Humel also works as a Kapo‘oloku Peer Mentor. As a Kapo‘oloku Peer Mentor, they assist Kapo‘oloku students regarding any questions about KCC, as well as passing down knowledge from one to another.

“Our vision is that we are encouraging student development for Native Hawaiian students,” Nākoa said. “Tying to your genealogy is very important, [and] also we wanted people to have a strong foundation of just knowing who they are.”


Like Humel, Gambol also plans to major in Hawaiian Studies. (Photo by Lexus Yamashiro)

For first-year student Micah Gambol, he has found the Kapo‘oloku Program helpful in everything.

“They helped me pick classes, [suggested] what teachers are good for me; pretty much whatever is my pace they helped me with,” Gambol said. “[Even] when I told them that I had to drop my English class, they helped me drop my English class.”

Gambol enjoys being able to walk into the program’s office any time to talk story with anyone who’s in. He stated that before he had joined he was a shy student and would not talk with others, however, being in the program has helped him to open up and become more comfortable.

The Kapo‘oloku Program offers a Native Hawaiian tuition waiver that financially helps students within the program. Those that get accepted would have to attend a mandatory program orientation and a 10 day summer bridge program worth three credits.

In addition, students will get notifications from the Kapoʻoloku Peer Mentors and Nākoa along with Hannah Aldridge, the student support specialist, in regards to making sure that the student is on the right track with either registration, STAR holds, financial aid, and much more.

“How would anybody else who’s not involved in a program know [about these student requirements] … that’s kind of what we do besides emails,” Aldridge said. “We also give phone calls, we give students the opportunity to come in and meet with us … it’s beneficial for any first year student really.”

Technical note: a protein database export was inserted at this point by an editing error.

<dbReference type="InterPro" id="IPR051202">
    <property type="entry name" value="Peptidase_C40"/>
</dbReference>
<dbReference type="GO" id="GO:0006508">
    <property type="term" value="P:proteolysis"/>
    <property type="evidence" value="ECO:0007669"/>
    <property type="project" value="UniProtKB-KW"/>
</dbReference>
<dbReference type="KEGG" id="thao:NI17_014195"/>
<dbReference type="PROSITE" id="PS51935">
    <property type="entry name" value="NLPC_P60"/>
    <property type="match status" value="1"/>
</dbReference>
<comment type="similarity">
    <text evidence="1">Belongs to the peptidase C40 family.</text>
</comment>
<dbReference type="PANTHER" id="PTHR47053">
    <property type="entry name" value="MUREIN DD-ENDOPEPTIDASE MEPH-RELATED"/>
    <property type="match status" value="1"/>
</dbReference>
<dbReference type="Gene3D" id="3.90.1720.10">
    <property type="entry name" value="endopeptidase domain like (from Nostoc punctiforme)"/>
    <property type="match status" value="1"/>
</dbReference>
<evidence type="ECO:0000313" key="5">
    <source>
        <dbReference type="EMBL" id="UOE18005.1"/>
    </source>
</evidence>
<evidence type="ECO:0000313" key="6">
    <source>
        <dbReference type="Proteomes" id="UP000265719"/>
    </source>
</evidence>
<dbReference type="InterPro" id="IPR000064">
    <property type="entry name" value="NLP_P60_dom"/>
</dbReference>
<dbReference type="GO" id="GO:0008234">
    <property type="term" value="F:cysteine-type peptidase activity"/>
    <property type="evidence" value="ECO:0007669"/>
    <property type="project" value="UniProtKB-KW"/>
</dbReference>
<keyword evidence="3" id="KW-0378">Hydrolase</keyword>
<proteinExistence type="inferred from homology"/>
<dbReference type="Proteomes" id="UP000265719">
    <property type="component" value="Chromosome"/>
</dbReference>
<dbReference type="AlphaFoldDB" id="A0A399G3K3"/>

Although the program was designed to help students of Hawaiian ancestry, Nākoa and Aldridge had asserted that they welcome any students who need help or guidance. Aldridge stated that they have several students within their program that are not Native Hawaiian, to which they are pleased with because overall they are concerned about being able to help students be successful.

Nākoa and Aldridge both encourage students to stop by their offices just to say hello or even ask a question.

“We are here to help any student. … We want [them] to be a part of what we’re doing, and we want to be a part of their success,” Nākoa said. “I know we’re called a program, but it’s not like you’re joining a program; just come meet us and talk story.”

For more information, contact the Kapo‘oloku Program at or call (808) 734-9714.

Visit Michaelyn Nākoa or Hannah Aldridge in ‘Iliahi 231 rooms ‘Ekahi and ‘Elua.

Correction: An earlier version of this story stated that the Hoʻokele Peer Mentors Program had branched out from the Kapo‘oloku Program, which is not the case. Maele Humel is not a Hoʻokele Peer Mentor, but instead a Kapoʻoloku Peer Mentor. It was also stated that Hoʻokele Peer Mentors will send out emails along with Nākoa and Aldridge; Kapoʻoloku Peer Mentors are the ones who send out those emails. We apologize for the errors.